Anne McMurray interviewed men and women about the experience of separating parents who did not gain custody of their children. One of the men described a common motivator that drives some men to abuse and control their female partner after she leaves: “You spend a year ‘score levelling,’ having conquests, not relationships. You inwardly cheer when an estranged wife is shot – like a victory – a chalk that one up.” (3)
Elizabeth said David’s responses to her leaving were, ‘anger, anger, anger lots of anger, lots of put downs, lots of undermining. He used to threaten me about having affairs, ‘If you try anything like that I’d give you the lead treatment.’ I wasn’t scared he’d shoot me but I was scared he could hurt me. He didn’t have a gun.”
Elsie said that, “Every duck shooting I get scared. Leon shoots where I live, so I always get scared that I’ll bump into him, so I usually hide for the duck shooting months. When I left him he said he’d get me. At the same time I don’t think he would. I think he’s too much of a coward.”

Misuses the custody order

Elizabeth said that one of the things in her custody order was that David provide clothes for the children when they were at his place. She said that David, “decided he wasn’t going to do that anymore and they had to bring clothes from my place and they didn’t want to do that coz it means packing their bags and toing and froing. So one of the girls decided that she didn’t want to go to dad’s any more so she stayed at my place. The other one decided she still wanted to go to dad’s, but she didn’t want to take clothes. She went there one weekend, didn’t take clothes, he dumped her back. So neither of them went for a while. My oldest son is now living with me coz he got kicked out of his dad’s coz he started to speak up for himself just the way I did and of course they didn’t agree with each other so he got kicked out. It was meant to be punishment ‘go and live at your mother’s’. Now my son’s decided he is not going back there so there is a whole lot of drama going on there now. Now it’s, ‘you’ve got custody, I pay you to look after these children.’ It’s like, ‘We haven’t got a court order, if it doesn’t suit me I don’t have to have them.’ So the orders suit him when they suit him and they don’t when they don’t.”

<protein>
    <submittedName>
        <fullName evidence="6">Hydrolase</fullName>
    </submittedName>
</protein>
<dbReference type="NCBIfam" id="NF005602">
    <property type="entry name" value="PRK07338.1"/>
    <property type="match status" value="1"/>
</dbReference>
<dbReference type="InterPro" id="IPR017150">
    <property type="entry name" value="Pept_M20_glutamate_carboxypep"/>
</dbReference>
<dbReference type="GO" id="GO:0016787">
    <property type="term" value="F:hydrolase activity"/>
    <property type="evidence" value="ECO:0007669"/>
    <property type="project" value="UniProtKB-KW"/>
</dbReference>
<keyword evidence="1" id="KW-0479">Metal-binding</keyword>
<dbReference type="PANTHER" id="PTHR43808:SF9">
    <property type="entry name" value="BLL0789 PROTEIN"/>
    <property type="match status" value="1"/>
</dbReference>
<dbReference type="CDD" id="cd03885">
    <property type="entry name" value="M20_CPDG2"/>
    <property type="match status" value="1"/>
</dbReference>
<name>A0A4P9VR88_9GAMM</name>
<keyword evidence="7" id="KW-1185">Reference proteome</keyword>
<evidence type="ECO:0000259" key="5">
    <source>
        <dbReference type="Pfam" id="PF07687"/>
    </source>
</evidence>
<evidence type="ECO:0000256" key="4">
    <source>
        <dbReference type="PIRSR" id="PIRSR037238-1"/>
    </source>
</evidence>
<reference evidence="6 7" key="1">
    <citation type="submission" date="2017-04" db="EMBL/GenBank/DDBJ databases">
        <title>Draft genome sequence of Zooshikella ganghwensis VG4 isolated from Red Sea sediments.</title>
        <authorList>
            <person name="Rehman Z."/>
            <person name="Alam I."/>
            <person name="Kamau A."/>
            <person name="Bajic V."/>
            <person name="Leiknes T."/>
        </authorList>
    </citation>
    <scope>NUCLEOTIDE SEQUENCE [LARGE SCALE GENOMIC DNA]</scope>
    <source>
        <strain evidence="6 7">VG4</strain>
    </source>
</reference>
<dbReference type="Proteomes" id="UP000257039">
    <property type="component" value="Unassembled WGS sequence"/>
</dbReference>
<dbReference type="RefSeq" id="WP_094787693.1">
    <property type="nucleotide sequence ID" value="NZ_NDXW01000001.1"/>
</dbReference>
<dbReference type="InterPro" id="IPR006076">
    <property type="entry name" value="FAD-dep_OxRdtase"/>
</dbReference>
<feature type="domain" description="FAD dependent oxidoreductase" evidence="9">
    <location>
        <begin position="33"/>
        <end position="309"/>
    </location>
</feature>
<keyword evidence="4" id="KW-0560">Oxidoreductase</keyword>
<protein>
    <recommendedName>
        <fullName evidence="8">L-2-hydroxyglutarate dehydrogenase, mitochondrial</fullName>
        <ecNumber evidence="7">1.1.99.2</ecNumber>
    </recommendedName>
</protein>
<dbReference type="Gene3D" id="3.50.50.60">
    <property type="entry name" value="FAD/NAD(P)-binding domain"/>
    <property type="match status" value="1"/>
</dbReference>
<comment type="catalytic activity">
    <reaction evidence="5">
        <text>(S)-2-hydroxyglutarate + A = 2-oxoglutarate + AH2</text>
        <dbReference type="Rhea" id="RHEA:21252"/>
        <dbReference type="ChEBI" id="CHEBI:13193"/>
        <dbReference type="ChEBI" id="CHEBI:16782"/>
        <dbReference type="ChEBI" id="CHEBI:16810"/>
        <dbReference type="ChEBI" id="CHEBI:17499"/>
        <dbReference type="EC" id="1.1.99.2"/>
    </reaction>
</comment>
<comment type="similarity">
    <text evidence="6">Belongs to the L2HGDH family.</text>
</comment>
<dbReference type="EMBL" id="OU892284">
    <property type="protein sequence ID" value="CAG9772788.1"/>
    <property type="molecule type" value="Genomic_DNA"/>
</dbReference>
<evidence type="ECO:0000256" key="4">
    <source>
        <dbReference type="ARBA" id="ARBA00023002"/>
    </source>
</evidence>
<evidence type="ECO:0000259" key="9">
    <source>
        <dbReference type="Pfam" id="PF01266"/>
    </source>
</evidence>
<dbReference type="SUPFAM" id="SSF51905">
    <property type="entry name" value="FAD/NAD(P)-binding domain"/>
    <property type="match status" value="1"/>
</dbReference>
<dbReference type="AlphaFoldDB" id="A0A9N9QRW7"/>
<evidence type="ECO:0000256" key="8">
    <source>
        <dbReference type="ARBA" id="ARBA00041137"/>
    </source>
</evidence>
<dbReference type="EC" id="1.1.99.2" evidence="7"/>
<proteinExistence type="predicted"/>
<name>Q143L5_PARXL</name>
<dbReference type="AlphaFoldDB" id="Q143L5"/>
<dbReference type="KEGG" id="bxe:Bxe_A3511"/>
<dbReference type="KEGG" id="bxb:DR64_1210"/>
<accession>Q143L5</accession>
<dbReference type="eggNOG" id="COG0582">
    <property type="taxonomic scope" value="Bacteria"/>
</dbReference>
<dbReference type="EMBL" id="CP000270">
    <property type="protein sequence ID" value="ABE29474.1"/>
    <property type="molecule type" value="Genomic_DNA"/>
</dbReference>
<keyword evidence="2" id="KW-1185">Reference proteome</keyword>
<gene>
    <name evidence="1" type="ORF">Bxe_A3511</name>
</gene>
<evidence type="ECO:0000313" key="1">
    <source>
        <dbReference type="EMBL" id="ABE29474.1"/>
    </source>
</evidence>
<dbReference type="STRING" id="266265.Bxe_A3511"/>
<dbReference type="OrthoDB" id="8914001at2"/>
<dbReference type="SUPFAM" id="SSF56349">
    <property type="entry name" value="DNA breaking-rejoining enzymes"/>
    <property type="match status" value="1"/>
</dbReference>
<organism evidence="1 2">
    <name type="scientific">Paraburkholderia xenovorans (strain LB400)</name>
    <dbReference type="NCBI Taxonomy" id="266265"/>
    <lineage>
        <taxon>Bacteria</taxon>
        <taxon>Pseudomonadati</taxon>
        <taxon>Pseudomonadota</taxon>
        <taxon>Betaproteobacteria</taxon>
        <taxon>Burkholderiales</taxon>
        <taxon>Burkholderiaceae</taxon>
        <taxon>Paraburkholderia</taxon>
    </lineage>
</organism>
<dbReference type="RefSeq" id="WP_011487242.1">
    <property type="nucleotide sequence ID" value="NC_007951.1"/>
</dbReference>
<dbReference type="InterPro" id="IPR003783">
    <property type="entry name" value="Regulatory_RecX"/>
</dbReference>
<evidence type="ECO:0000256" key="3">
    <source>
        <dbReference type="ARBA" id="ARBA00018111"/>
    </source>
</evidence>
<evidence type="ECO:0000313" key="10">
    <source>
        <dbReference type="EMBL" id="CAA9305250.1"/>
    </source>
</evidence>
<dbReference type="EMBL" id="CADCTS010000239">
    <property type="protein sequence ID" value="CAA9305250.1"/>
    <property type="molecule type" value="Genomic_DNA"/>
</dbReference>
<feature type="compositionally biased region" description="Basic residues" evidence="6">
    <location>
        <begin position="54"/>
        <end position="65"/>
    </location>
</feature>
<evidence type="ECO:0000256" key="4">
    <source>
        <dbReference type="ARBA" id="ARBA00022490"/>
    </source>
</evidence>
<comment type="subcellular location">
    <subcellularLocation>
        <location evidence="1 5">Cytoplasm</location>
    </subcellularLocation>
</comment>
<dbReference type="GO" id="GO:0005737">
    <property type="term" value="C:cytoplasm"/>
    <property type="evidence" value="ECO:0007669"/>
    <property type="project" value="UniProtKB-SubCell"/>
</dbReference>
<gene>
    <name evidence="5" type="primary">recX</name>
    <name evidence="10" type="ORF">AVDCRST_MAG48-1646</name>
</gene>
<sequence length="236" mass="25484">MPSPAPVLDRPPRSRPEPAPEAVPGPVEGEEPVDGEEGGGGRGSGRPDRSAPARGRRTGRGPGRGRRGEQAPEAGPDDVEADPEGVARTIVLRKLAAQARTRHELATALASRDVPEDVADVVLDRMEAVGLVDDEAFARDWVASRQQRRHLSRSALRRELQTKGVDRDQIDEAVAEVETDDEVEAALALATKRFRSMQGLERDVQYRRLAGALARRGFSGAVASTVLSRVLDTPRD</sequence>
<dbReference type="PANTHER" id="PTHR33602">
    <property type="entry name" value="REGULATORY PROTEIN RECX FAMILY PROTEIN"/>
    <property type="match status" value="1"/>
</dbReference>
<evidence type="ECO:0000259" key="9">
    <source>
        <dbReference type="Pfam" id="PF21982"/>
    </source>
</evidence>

Inflexible over child sharing arrangements